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Tuesday, January 14, 2014 DAILY COMMERCIAL B3 Emmert said. Emmerts prepared remarks to the coaches focused mainly on safety issues. The NCAA is facing sever al lawsuits brought by former football play ers that claim the or ganization and its members did not do enough to edu cated players about the long-term risks of concussions treat players. The NCAA now has a chief medical ofcer, a neurologist who was appointed by Emmert. Emmert told coaches that participation in football is declining among boys, though that is in part to com petition from other sports and inactivity tied to an online cul ture. Still, he said it is up to the people who make their living on the football to assure parents that the game is safer than ever. We have to nd ways to continue to bring young men into the sport of football and convince parents, especially moms, that this is a safe sport, he said. And we have to convince them because its true. That were doing every thing we can to make this sport safe. Emmert told report ers the NCAA is work ing with researchers all over the world on concussion and head injuries. To make sure that when decisions are made theyre based on real science and best practices, not rumor and innuendo and fear, he said. Alabama coach Nick Saban in a pre sentation he made later in the day said coaches need to do a better job of deliver ing positive messages about football. Im for player safety, No. 1, he said. We have to nd a bet ter way to teach and do that. But we also have to promote our game. The AFCA convention opened with a session called The Future of Football: A Dose of Reality with Mack Brown. The former Texas coach was joined by Sandi Chapman, the founder and chief director of The Center for Brain Health. Chapman pushed back against some of the fears that football is becoming too dan gerous because of the long-term effects of repeated head injuries. The benets of youth football to health and well-being far, far exceed the risk of brain injury, she said. The AFCA and the American College of Sports Medicine endorsed USA Footballs Heads Up Football program on Monday. The program was created by USA Football to help educate youth coaches on tackling techniques, CDC-approved player safety protocols and proper ways to use and wear protective equipment. NCAA FROM PAGE B1 the last ve weeks: Ar -izona, Syracuse, Ohio State, Wisconsin and Michigan State. Ohio States two losses last week broke up that group. Arizona and Syracuse stayed 1-2 for a sixth straight week but Wisconsin and Michigan State are now third and fourth while Ohio State dropped to 11th after losing to Michigan State and Iowa.TOP FORTY: The ad -dition of Cincinnati, Pittsburgh, Saint Louis and Oklahoma mean 40 schools have been ranked at some point this season, just four off the total for all last season. The record for teams ranked in a season is 53 set in 2009-10.LEAGUE LEADERS: The big movement toward the bottom of the Top 25 left the Big 12 with the most ranked teams. With Oklahoma replacing Kansas State, the Big 12 kept its total at ve. The Big Ten dropped to four ranked teams with Illinois falling out. The Big Ten, Big 12 and Atlantic Coast Conference are all tied for the season total with six teams having man an appearance in the Top 25. The American Athletic Conference, Pac-12 and Atlan tic 10 have all had four teams ranked at some point this sea son.TOP TEN TIME: San Diego State moved to No. 10 this week, the Aztecs first appear ance in the Top Ten since they were there for the nal 13 weeks of 2010-11. They reached as high as No. 4 during that stretch.STILL PERFECT: Ari-zona, Syracuse, Wis consin and Wichita State are the remain -ing undefeated teams in Division I. Ohio State, which lost to Michigan State and Iowa; and Iowa State, which lost to Okla -homa, dropped from the list last week. Every Division I team has at least one win this season after Cornell beat Oberlin 77-55 on Saturday to move to 1-13.DOUBLE-RANKED: There are ve games this week between ranked teams and Kansas is in two of them. On Monday, No. 15 Kansas is at No. 8 Iowa State. No. 25 UCLA visits No. 21 Colorado on Thursday. The other three games are on Satur day. In a matchup of two of the new At lantic Coast Confer ence teams, No. 22 Pittsburgh is at No. 2 Syracuse, a game that will have plen ty Big East nostalgia to it. The Big 12 has the other two double-ranked games with No. 9 Oklahoma State at No. 15 Kansas and No. 25 Oklahoma at No. 12 Baylor. POLL FROM PAGE B1 LARRY LAGEAP Hockey WriterIlya Kovalchuk took his talents a rare blend of skill, speed and strength home to Russia last summer. It doesnt sound as if Kovalchuk has any regrets about his abrupt retirement from the NHL. The 30-year-old Kovalchuk likes life in Russia, where he can spend more time with his family while playing for SKA St. Peters burg in the Kontinental Hockey League. Im really enjoying every thing here, Kovalchuk said in a telephone interview with The Associated Press after playing in Saturdays KHL All-Star game. Its a great league. The game is different, but we are getting there. There are good players here for sure. In any league, the 6-foot-2, 230-pound forward is one of the best. He hits, hes fast and he can handle the puck. Oh, he can score. The New Jersey Devils know that now more than ever. In the 10 years before he left, Kovalchuk had an NHL-high 388 goals and 765 points, trail ing just Joe Thornton and Mar tin St. Louis, while with Atlanta and New Jersey. At the age of 20 with the Thrashers in his third year in the league, he scored a league-high 41 goals and at least matched that total in each of the next ve seasons. Yet the three-time All-Star walked away from $77 million and the 15-year contract he signed in 2010. The scrambling Devils signed 41-year-old Jar omir Jagr to ll in for their su perstar. After talks with Devils president and general manager Lou Lamoriello, Kovalchuk was at peace with giving up guaran teed annual salaries of at least $11 million this season and in each of the next three seasons. I talked to Lou for sure and it wasnt just one day, Koval chuk recalled. I appreciate the way he handled the situation and Im excited it worked out for both sides. Lamoriello was testy when he discussed the news with report ers in July, saying this wasnt a decision made by the New Jer sey Devils. Well, it has worked out for Kovalchuk. He is happy and has 36 points in 38 games for one of the KHLs best teams, a squad he played for during last years lockout. The Devils, meanwhile, are tied for 10th in the Eastern Con ference standings. Just three NHL teams have scored fewer goals than the Kovalchuk-less team. Theres only so many great players in this game, and he is a great player, so we had to change things and were still go ing through changes, New Jer sey forward Steve Bernier said. You dont lose a player of that caliber without going through an adjustment. We have to work that much harder to score goals and win games.Kovalchuk happy after stunning exit AP FILE PHOTO Russias Ilya Kovalchuk celebrates his goal during the 2013 Ice Hockey World Championships match against Austria in Helsinki. DOUG FERGUSONAP Golf WriterHONOLULU As badly as Adam Scott needs to get away from golf, he was in no rush to leave paradise. Not long after the Masters champion wrapped up his nal round at the Sony Open just 10 minutes away from the shores of Waikiki Beach, he was headed to the Big Island with surf champion Kel ly Slater and his crew to take in some surf, sun and maybe even a little golf. No doubt, Scott is on a wave he wishes could last the rest of his career. But its time to take a break, and he can feel it. Whether he goes home to Australia or to the Ba hamas, the switch will be turned off. He wont return to competition for six weeks at the Honda Classic. Theres heaps of work to do, but theres got to be a break somewhere, Scott said. I could keep playing. I feel like Im playing well. But you cant continue to per form at the level you want if you play all the time. Im forcing my self to take a break, and I can see its coming. My brain didnt completely switch on these two weeks. The rest of his game appeared to be in order. A pair of par 5s on two islands kept him from serious contention. At the Hyundai Tournament of Champions at Kapalua, it was a long iron he smothered into a hazard on the 15th hole in the third round that turned a sure birdie into a bogey. At the Sony Open, he had 155 yards for his second shot to the par-5 ninth in the third round and made par. Both killed his momentum. He still had a pair of top 10s in Hawaii. The six-week break is the longest he has had away from competition since the start of last year. That worked out just ne. Scott had the moment of a lifetime when he won the Mas ters for his rst major, even more meaningful because it was the rst green jacket for an Australian. He won a FedEx Cup playoff event. Finally going home for a celebration, he gave the Aussies more reason to cheer when he won twice, was runner-up and won the World Cup team title with Jason Day. Try nding an encore for that. It might be some of the best golf Ive ever played over the in 12 months, Scott said. To walk away and trust it will be there when I come back ... I think Ive done enough work over the last year or two to leave it for a few weeks. The break will last only a few weeks and will include plenty of golf, except that he wont care. Scotts friends love to play golf when hes around, and thats what hell do. Scott said he will switch back on about three or four weeks be fore the Honda Classic.Adam Scott heads into hibernation AP FILE PHOTO Caddie Benji Weatherly, left, hands club to Adam Scott on the 18th fairway during the second round of the Sony Open golf tournament in Honolulu. RALPH D. RUSSOAP College Football WriterINDIANAPOLIS The weekly college football coaches poll will go on, though it wont have a di rect say in which teams play for the national championship any more. Grant Teaff, president of the American Football Coaches As sociation, said Monday the poll that started in 1965 will contin ue to be a part of college football. Sponsored for more than 20 years by USA Today, the coaches poll had been part of the formu la used by the BCS to determine which teams play in the champi onship game the last 16 seasons. The Bowl Championship Series is being replaced next season by the College Football Playoff. The four teams that will participate in the national seminals will be picked by a selection committee. Our coaches believe their poll will be equally as signicant in the future as it has been in the past 64 years, Teaff said. Our coaches believe that the poll will certainly be looked at by those who are se lecting the top four teams for the College Football Playoff. Teaff also said the familiar crys tal football coaches trophy will still be awarded to the team that nishes atop the nal coaches poll. The College Football Playoff will give a new trophy to the na tional championship after the title game. Teaff said the crystal football will be awarded in a ceremony at the No. 1 teams home stadium after the national championship game. The AP college football poll will also continue to award a championship trophy to the team that nishes No. 1 in the Top 25 after the playoff has con cluded. The AP has been naming a major college football champion since 1936. Coaches poll will go on after BCS is gone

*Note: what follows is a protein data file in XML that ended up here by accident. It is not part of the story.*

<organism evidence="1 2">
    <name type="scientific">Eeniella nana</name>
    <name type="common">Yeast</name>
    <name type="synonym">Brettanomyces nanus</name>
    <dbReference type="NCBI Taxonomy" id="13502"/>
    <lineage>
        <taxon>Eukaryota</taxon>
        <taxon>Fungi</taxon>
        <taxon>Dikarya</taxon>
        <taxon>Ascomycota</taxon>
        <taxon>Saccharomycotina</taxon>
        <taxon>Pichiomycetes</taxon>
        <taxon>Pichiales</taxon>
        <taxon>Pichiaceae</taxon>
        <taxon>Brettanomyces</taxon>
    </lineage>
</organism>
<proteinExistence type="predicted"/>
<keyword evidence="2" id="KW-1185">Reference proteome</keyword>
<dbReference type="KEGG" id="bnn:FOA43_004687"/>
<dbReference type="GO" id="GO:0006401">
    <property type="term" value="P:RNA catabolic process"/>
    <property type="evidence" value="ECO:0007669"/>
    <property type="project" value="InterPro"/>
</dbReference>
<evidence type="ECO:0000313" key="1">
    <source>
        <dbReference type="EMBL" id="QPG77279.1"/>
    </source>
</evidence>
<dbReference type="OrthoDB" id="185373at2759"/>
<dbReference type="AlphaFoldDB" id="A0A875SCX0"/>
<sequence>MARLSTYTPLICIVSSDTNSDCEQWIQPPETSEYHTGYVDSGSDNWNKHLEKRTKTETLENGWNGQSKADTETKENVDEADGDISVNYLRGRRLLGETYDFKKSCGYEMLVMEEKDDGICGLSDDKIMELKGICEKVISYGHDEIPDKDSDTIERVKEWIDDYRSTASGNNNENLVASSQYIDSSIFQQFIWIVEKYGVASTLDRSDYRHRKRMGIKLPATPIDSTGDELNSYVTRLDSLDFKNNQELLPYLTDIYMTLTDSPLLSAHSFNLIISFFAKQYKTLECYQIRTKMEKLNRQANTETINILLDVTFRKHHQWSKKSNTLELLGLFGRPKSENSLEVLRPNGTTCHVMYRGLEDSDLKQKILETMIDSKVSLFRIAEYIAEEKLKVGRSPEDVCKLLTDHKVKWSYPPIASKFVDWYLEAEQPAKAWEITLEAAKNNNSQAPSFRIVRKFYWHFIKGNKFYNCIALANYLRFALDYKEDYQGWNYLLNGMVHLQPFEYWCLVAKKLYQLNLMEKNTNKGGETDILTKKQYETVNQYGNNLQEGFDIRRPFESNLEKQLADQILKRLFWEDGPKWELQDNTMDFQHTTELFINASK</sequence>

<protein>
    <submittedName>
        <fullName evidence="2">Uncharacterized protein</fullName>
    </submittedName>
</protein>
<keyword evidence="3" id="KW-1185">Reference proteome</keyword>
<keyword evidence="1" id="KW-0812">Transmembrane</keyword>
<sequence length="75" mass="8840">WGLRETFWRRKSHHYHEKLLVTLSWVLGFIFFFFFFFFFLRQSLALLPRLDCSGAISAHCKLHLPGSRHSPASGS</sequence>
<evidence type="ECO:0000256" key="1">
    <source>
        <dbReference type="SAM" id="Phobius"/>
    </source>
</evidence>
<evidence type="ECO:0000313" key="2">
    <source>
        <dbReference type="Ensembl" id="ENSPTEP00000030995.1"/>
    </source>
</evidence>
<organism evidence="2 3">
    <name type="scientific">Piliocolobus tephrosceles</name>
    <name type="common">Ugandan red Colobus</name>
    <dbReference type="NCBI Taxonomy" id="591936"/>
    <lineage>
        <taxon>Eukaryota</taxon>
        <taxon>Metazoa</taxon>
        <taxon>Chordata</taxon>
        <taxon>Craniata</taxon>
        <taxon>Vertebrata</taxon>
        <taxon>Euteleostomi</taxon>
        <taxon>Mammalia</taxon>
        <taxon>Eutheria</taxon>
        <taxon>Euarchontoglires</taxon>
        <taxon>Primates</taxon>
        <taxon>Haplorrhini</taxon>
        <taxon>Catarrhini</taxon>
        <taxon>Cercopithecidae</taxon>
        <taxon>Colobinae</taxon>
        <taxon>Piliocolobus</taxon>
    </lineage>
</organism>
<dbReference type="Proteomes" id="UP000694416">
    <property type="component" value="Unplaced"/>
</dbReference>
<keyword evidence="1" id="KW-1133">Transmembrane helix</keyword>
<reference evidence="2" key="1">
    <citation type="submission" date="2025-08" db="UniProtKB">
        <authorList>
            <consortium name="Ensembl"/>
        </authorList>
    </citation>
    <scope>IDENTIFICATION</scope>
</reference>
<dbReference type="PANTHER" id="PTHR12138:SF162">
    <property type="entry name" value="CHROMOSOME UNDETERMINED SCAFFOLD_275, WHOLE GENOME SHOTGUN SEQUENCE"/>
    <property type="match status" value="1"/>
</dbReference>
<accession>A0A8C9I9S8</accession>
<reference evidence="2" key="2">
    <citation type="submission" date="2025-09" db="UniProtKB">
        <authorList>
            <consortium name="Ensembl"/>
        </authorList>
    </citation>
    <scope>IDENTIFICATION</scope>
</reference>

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B4 DAILY COMMERCIAL Tuesday, January 14, 2014 Simon Sez:Potatoes Time to Plant Purina Dealerrf787-4415 DEAR ABBY: My family has been keeping a secret from my grandmother. I have a 17-month-old daughter that she doesnt know exists. I wanted to tell my grandma from the start about her great-granddaughter (her rst), but I am afraid to. My family thinks that telling her will cause too much stress on her. NO one in the family takes my feelings into consideration. I think my grandmother should know shes a great-grandma. The problem is, I dont know how to tell her. Shes 90 years old. Im afraid if I say something now, it really MIGHT be too stressful for her. Also, Im afraid that if I reveal this secret, it will start a family feud. I want a relationship with my grandma like I used to have. I cry every time I talk to her on the phone because I have to lie to her about my day-to-day life and why I cant come to see her. I am really starting to resent my family. Please help. SECRET MOMMY IN NEVADA DEAR SECRET MOMMY: Your grandmother wasnt born yesterday; shes 90. Im sure that in her decades of living she has seen plenty of life. While she will probably be shocked that she was kept in the dark this long, I agree she should know the truth. She should also know that you love her, which is why you are telling her the news. She may or may not want to see her great-grandchild, but the choice should be hers. DEAR ABBY: Im in my 70s, married for 50 years. I worked outside the home for many years and earned retirement benets. There have been many ups and downs in my life, for me personally as well as for members of my family. Of course, there have been good times, too. I feel blessed. All my life I have been the go-to girl for my family as a daughter, sister, wife, mother and aunt for help or advice. I love them, but Im tired. How do I retire my crown which has been overwhelming at times without hurting or alienating anyone? There seem to be so many problems and only one of me. Many times I have felt stretched too thin, but now my health and energy are no longer what they once were. Im reasonably healthy, but Im very tired. I value my Judeo/Christian belief of doing unto others. Am I being selsh? GO-TO GIRL IN NEW MEXICO DEAR GO-TO GIRL: Your mind and body are trying to tell you something important. I hope you will pay attention before your health suffers because it could if you dont start drawing the line. There is nothing selsh or wrong about saying: I love you, but I cant help you. I cant because Im at a point in my life where I cant handle stress like I used to. And if the per son doesnt get it, you should repeat it. DEAR ABBY: I have a dear friend who I have been friends with for years. However, there is one thing I cant stand about her. Its her vulgar language. Every sentence that comes out of her mouth includes the F-word. Shes not a soft-spoken individual, so others can hear her. It embarrasses me and makes me not want to be around her in public. How can I tell her she embarrasses me when she talks that way? SOFT-SPOKEN FRIEND DEAR FRIEND: Tell her in exactly the way you told me. It is kind, helpful and the truth. And please dont feel bad about doing so because youll be doing your friend a favor.Dear Abby is written by Abigail Van Buren, also known as Jeanne Phillips, and was founded by her mother, Pauline Phillips. Write Dear Abby at www.DearAbby.com or P.O. Box 69440, Los Angeles, CA 90069.Comics&Diversions LUANN MOTHER GOOSE & GRIMM MUTTS ZITS GARFIELD FOR BETTER OR FOR WORSE B.C. ROSE IS ROSE HEATHCLIFF PEANUTS www.dailycommercial.com Dear AbbyJEANNE PHILLIPS Grandmother deserves to know her secret great-granddaughter